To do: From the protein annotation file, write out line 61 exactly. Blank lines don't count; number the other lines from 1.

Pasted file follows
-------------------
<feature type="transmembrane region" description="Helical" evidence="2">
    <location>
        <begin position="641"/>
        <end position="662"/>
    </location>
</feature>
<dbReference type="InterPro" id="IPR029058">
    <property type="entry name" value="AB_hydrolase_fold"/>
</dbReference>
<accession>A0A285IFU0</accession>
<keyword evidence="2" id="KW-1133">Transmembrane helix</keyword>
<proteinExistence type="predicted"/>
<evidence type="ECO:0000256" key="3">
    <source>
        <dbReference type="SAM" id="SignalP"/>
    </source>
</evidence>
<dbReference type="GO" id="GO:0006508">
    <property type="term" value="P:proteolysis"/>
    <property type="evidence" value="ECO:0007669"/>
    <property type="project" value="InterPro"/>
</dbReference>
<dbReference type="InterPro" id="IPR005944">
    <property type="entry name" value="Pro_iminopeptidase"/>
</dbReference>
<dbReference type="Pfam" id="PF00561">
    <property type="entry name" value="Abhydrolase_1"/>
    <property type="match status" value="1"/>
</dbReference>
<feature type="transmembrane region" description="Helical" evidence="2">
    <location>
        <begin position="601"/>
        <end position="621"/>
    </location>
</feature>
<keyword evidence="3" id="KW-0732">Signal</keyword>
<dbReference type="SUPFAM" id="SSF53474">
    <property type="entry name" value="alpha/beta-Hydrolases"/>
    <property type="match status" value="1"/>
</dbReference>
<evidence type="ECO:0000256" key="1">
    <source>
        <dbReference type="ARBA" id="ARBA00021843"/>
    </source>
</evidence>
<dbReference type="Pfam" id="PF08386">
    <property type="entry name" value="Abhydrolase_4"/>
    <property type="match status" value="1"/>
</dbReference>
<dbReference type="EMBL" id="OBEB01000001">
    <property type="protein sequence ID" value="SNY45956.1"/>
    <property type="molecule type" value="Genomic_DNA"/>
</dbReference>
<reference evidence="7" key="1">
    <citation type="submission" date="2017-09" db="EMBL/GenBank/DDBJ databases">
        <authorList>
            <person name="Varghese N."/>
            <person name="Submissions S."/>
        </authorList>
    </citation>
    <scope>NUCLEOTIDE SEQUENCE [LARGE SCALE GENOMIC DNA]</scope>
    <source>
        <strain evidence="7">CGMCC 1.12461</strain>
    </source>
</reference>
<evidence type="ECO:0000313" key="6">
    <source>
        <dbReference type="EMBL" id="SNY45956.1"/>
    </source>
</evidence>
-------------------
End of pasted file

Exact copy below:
    <scope>NUCLEOTIDE SEQUENCE [LARGE SCALE GENOMIC DNA]</scope>